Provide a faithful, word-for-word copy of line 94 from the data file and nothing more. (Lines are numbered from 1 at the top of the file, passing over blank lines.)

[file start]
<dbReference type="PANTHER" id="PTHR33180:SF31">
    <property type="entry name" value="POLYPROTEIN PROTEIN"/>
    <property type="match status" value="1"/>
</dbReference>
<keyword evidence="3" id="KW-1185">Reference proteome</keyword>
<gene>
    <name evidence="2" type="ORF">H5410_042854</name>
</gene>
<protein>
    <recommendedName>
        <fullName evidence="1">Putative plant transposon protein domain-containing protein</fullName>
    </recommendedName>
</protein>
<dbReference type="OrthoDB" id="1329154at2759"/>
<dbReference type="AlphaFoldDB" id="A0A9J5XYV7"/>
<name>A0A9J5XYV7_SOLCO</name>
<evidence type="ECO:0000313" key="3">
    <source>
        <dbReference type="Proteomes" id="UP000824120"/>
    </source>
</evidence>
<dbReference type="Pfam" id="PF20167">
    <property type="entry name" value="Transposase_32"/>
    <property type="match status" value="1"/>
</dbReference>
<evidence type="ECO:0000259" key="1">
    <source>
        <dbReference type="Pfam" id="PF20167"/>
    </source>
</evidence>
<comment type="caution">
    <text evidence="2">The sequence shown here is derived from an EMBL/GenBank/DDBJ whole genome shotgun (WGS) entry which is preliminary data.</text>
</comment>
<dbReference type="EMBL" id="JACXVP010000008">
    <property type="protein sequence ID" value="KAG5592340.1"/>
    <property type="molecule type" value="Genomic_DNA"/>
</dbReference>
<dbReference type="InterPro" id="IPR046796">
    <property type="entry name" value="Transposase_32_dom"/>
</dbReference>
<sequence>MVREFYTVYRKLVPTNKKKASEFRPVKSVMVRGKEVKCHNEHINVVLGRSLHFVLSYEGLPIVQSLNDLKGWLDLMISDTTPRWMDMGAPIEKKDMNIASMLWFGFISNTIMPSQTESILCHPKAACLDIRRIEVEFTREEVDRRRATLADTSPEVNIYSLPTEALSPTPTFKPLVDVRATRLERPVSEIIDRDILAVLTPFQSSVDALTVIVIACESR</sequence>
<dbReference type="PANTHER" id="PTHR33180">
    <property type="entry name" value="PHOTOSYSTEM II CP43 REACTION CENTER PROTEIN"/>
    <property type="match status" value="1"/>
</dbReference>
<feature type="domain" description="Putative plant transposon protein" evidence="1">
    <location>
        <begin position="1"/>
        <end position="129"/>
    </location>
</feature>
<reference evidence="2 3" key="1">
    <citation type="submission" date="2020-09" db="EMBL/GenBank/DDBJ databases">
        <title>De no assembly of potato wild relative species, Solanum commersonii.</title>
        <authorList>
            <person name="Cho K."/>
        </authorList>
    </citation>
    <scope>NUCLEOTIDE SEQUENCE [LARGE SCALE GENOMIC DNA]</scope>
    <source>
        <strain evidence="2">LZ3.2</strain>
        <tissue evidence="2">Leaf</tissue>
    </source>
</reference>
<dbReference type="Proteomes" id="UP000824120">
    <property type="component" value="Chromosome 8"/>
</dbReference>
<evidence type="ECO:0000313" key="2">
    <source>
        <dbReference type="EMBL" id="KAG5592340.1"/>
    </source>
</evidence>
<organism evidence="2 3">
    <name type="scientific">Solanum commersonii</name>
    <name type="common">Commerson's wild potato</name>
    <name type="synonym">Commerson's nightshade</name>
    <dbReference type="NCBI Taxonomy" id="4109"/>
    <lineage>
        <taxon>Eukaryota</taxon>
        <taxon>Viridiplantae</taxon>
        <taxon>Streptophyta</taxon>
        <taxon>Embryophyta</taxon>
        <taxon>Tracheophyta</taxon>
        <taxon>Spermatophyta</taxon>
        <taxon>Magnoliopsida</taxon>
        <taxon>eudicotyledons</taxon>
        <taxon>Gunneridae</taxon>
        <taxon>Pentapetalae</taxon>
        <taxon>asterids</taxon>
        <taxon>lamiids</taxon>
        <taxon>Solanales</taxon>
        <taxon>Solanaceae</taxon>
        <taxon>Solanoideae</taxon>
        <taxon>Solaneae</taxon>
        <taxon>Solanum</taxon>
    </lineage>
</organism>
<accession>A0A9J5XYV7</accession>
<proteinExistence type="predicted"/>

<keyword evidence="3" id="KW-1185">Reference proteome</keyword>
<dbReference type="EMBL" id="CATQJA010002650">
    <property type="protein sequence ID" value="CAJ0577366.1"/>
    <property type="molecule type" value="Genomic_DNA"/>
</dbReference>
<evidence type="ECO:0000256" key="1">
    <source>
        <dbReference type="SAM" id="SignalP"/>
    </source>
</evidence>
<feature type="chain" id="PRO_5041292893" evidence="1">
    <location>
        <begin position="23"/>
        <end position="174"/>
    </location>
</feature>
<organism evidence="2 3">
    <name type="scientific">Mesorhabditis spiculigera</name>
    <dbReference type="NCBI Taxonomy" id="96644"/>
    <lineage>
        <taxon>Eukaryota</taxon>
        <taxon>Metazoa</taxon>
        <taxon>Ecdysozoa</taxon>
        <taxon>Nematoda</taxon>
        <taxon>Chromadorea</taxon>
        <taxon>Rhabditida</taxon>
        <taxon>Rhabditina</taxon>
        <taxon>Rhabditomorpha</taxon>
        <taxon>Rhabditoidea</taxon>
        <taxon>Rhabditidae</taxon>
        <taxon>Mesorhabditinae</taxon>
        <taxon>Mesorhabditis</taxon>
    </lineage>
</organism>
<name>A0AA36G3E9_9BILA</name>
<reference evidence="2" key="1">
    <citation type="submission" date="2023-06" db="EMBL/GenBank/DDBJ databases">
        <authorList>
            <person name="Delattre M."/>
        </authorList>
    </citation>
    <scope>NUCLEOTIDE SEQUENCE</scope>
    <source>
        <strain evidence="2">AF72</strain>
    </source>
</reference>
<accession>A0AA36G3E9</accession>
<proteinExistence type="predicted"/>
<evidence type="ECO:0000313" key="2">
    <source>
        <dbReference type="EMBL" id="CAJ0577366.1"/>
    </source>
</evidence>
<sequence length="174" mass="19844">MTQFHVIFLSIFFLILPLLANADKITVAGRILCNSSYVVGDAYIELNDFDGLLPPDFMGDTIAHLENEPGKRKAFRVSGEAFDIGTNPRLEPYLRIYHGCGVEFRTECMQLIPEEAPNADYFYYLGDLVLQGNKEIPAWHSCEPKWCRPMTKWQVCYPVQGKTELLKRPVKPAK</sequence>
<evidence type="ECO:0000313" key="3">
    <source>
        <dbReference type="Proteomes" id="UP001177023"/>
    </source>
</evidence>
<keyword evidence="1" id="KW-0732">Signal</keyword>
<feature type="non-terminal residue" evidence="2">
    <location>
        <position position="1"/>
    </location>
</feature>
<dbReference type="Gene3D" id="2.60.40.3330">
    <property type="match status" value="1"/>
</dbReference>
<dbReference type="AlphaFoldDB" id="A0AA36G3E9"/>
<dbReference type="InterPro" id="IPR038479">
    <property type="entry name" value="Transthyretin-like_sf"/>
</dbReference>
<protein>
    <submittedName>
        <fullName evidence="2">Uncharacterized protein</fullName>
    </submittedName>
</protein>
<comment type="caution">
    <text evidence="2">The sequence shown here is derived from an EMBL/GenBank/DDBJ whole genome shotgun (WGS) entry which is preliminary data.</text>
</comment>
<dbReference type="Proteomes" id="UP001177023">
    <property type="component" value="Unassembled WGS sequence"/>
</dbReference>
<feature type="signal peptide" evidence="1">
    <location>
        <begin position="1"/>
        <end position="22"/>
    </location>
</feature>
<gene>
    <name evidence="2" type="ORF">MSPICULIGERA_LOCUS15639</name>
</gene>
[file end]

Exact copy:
        <taxon>Solaneae</taxon>